Claim Rights That Can’t Be Universalized Are Marketing Techniques Used by Territorial Monopolists
Supplementing the US Constitution, the Bill of Rights declares that all alleged US citizens have claim rights in addition to the property rights it attempts to reify (through double dipping by extending judiciary/legal benefits like the 4th, 5th and 8th Amendments). This reification of your rights to exclusion is an attempt by the State to express to you that such rights would not exist without their territorial monopoly. In consideration of the claim rights expressed in the 1st Amendment, for example, it is evident that the State does not aim to prevent the erosion of your property rights. Rather, the State aims to compromise and blur them as means to attract prospective citizens, who the State would wish to treat as “tax cattle.”
By expressing that all citizens have the right to free speech, the State is saying that it will not exercise exclusion rights on public property to prevent speech, nor will the State prosecute you for your speech in a public forum. The state is expressing that it is acting on behalf of the dominion over property that all people of the Republic collectively own; hence the term deriving its root from the phrase res publica. The issue here is that one entity has assumed authority that cannot be delegated; the authority the US government has over the land within its alleged jurisdiction is not consensual. Absent the unanimous consensus of all alleged citizens and property owners within the alleged jurisdiction, US public property is nothing more than land prevented from being homesteaded, on “behalf” of those prevented from doing the homesteading. Excluding or granting use to public property on your behalf presupposes you had the authority to ever do so.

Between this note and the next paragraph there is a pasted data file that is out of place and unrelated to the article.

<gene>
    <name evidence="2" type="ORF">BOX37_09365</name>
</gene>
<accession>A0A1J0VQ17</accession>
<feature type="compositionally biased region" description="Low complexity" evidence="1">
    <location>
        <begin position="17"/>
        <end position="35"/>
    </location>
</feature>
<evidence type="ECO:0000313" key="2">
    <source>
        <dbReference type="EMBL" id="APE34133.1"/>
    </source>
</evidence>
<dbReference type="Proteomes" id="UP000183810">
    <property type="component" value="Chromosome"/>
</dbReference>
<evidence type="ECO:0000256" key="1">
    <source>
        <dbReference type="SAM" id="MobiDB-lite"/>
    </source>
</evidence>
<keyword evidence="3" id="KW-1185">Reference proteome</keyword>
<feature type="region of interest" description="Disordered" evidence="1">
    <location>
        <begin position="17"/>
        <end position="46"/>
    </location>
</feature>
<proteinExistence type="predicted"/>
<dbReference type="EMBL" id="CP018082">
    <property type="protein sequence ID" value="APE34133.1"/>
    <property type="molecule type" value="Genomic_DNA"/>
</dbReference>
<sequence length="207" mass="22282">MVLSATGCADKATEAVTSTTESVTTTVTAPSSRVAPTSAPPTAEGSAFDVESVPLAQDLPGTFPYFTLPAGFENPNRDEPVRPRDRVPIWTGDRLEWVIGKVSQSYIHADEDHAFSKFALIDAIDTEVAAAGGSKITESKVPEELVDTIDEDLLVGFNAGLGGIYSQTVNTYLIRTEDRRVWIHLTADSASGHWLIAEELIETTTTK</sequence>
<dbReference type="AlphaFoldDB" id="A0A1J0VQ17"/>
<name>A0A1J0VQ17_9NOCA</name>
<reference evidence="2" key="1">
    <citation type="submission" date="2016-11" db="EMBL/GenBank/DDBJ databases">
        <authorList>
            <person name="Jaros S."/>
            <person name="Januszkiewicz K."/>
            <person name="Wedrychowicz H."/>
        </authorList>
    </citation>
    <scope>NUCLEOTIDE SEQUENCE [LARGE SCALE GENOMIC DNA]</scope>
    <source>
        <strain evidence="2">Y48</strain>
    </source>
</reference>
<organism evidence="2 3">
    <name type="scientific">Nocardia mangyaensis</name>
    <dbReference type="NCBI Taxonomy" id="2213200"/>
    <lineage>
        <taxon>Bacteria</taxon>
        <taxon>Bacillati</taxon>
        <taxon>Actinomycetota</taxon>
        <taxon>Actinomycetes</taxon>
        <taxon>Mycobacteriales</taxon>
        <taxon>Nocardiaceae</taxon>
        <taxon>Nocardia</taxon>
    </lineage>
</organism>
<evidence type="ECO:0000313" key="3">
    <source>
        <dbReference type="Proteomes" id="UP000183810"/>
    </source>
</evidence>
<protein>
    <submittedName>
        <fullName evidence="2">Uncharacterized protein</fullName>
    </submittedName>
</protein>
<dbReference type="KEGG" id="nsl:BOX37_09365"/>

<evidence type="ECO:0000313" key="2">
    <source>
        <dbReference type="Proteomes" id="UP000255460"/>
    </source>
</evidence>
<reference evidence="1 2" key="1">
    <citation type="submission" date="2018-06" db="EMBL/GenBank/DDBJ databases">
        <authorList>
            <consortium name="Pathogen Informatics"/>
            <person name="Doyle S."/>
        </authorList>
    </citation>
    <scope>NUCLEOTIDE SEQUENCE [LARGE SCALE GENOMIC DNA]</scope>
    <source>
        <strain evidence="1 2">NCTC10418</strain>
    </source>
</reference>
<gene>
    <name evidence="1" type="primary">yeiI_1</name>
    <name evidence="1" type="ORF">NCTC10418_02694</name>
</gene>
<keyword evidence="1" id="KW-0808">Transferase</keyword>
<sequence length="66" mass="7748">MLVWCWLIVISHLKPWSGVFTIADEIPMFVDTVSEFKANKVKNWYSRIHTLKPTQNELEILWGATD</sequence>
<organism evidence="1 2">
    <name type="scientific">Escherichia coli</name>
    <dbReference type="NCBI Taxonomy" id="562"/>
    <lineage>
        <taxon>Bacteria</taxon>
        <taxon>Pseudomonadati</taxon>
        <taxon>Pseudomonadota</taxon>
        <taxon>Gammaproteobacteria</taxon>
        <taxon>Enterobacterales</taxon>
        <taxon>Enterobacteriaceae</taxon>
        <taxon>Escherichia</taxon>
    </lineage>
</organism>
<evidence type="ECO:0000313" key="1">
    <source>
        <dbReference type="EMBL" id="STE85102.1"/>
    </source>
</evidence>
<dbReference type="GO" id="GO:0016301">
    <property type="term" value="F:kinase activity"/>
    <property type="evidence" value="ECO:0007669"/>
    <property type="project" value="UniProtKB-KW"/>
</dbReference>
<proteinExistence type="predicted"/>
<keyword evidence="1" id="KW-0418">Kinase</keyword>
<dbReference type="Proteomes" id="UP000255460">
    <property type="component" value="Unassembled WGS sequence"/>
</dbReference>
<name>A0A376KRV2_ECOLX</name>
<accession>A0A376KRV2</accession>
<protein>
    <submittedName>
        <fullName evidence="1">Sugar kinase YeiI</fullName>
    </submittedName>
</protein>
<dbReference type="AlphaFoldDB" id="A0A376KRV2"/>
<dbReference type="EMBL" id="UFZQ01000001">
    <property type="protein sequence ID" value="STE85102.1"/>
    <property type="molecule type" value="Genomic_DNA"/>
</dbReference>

In application of this, one can logically and consistently assert that free movement is not a libertarian principle, and by extension, nor are open borders. Absent public property, all borders would be private property lines. Contending that you have the inherent right to move about or use the property of another prevents you from invoking your right to self-ownership; you have stopped yourself from claiming dominion over your body by denying the extension of the same right to one’s property.
The only universal and logically consistent rights are self-ownership and the right to extend those principles to property. Any other claim right is either a reflection of property rights (using and excluding property as you see fit), in spite of property rights (as a means of granting privileges to potential citizens), or simply a privilege granted by the sole entity with authority to exclude use of the property in question. It shouldn’t have to be said that giving a territorial monopolist sole authority to provoke and judge property disputes opens the door for erosion of the universal right to property, in expense of granting claim rights to citizens as universal privileges.
* Jordan Claspell is an Austro-libertarian and the founder of DeAuthnow.org, a website and forum dedicated to discussing and advocating the decentralization of authority, primarily via secession.
Latest posts by Being Libertarian (see all)
- How Obama Made Me Question Climate Policy - May 22, 2017
- Intersectionalist Inconsistencies - May 20, 2017
- Libertarian Fairy Dust: How to Spread Liberty Without Really Trying - May 20, 2017